Cross Site Request Forgery

Cross Site Request Forgery or CSRF is a common way that cybercriminals attack web security. CSRF is presented as a FORM POST into a website. So, for example, a user could have navigated to a spoof site which contains the CSRF exploit. They then open a legitimate site, say an ecommerce site where they have an account. Because the ecommerce site is open in the same browser session, the spoof site is able to POST its CSRF attack via the user’s browser, into the back end of the web application the user is connected to. The hacker can then do all sorts of things, including transferring money across to their own bank account.

Thankfully, there are ways of preventing this type of attack; this includes the use of captchas or hidden tokens in the web application or with the help of a WAF, and at the front educating users about the risks.

Web Access Controls and the Human Factor

Access control to a user’s account on a web application is an area which is evolving. Password fatigue is hitting at the same time that cybercrime and identity theft are soaring.

If you analyse some of the largest breaches in the last two years, you will find that stolen credentials are the starting point for a cyber-attack. In fact, according to several studies, including the Verizon Data Breach Investigations Report, up to 80% of breaches can be attributed to stolen credentials and stolen credentials play a major part in lost data including financial information. And often these credentials are stolen using web based attack vectors. Because of the openness and accessibility of the internet, human touchpoints have really taken off. It is almost as if everyone is an ‘insider threat’. Social engineering is something that has reared its head in recent years with the advent of phishing and spear phishing and the associated spoof websites. Socially engineered hacks are arguably the most difficult to deal with as they involve human behaviour. Spear phishing, in particular, is highly successful. Security firm, FireEye in a 2014 report on Spear Phishing Attacks, found that spear phishing emails had a 70% open rate and of that 50% of the users clicked through to a spoof website. The use of second-factor authentication is one area that can help to alleviate the risks associated with stolen credentials.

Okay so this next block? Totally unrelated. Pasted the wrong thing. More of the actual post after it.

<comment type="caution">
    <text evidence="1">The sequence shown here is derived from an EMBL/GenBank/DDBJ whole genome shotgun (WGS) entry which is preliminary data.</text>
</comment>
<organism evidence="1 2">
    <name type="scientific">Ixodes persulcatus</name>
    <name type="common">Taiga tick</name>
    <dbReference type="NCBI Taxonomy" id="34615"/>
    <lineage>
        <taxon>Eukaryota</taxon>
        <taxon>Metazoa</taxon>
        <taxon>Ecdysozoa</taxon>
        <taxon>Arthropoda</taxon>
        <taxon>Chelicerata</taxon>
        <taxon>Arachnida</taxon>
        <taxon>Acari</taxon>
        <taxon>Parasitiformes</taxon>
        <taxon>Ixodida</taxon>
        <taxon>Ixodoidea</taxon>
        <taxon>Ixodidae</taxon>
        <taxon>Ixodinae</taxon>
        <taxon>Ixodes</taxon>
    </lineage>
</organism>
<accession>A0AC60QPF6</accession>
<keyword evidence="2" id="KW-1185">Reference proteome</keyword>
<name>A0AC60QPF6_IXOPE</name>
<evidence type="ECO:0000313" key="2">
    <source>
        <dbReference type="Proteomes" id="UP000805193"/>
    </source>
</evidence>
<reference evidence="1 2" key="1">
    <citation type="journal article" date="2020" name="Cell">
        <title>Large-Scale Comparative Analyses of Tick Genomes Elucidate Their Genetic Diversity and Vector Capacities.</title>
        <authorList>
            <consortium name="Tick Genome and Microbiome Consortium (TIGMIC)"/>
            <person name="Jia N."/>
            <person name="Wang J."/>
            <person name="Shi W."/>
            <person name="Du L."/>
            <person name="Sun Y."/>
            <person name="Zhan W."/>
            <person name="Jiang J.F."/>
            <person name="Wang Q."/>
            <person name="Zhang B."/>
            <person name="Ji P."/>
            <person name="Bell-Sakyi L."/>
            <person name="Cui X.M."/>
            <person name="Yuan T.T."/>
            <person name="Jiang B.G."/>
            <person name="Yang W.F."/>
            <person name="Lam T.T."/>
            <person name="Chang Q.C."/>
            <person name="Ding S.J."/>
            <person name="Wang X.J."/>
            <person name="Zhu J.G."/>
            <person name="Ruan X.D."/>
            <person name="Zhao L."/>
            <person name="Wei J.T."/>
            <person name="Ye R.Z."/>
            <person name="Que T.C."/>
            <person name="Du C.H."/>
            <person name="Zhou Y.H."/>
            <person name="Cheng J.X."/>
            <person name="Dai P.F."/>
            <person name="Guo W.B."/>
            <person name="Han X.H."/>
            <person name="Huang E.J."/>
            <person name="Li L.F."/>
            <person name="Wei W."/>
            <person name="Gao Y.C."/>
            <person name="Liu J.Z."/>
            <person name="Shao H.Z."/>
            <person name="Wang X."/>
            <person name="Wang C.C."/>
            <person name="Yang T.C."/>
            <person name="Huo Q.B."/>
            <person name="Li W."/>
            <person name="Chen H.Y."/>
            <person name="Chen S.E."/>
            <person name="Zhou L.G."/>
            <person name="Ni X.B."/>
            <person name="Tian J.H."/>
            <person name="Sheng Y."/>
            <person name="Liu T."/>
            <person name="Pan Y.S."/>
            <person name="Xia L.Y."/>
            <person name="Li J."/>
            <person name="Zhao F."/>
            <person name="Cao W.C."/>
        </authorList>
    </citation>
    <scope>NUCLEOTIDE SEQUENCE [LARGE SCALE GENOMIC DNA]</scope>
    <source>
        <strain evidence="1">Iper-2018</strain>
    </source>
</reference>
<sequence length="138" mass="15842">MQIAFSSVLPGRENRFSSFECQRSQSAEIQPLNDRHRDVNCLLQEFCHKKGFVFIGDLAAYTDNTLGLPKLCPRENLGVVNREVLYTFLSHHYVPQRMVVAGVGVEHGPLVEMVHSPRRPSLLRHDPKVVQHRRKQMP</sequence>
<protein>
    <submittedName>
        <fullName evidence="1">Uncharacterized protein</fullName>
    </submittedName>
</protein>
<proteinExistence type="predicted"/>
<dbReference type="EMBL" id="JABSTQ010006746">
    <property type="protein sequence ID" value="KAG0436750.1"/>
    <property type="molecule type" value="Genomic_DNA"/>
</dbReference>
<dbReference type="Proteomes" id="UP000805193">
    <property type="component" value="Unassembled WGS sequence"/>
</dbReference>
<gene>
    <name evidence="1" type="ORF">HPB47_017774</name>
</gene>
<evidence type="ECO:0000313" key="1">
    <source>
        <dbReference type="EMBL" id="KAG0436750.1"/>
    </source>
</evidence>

Malvertising

Malvertising is the new kid on the block of cyber threats. This is where cybercriminals use online ads to infect the machines of site visitors via their browser.  Malvertising is become an increasing threat. Google had to remove 350 million ‘bad ads’ from their DoubleClick network last year – many of them serving up one of the most sinister forms of malware, ransomware, which extorts up to $1000 from infected users.

DOS Attacks

Denial of Service, DOS or Distributed Denial of Service DDoS attacks are where an attacker floods a website/applications bandwidth thereby making the service unavailable. The latter method, DDoS uses a method called a ‘Botnet’. This is a piece of malware that has previously been (surreptitiously) installed on many users PC’s. A ‘Botnet Herder’ then executes this malware to flood a specific website, effectively disabling the service so the site can’t operate. It was used as an effective method by hactivists, including the Chinese government against the U.S. government and is now being used as a smoke screen allowing cybercriminals to insert malware into an organization while they are busy trying to rectify the DDoS attack.

Meeting the Web Security Challenge

The Internet has given us incredible freedom of communication and access to many types of services. With every great innovation come challenges and web security is one of those. The distributed nature of the Internet also means we need to be more innovative about how we protect those distributed resources. Correct implementation of web applications and their extended hosting infrastructure will help to protect data, both stored and in transit. Applying the correct tools, such as Web Application Firewalls, allow us to combat the challenges presented by modern web hacking techniques, which take advantage of the very nature of the Internet, i.e. its openness and connectivity. Knowledge and understanding of where the issues lie with regards to web security and how cybercriminals make use of vulnerabilities, helps us to formulate a robust security strategy. The use of the correct implementation standards and the right tools, allows us to make sure that our web sites and services are secure and data security and privacy is upheld.

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Author Details

Mathias Wyss

Mathias Wyss

Product Manager Web Access Management & Security Expert @ United Security Providers, MSc ETH, CISSP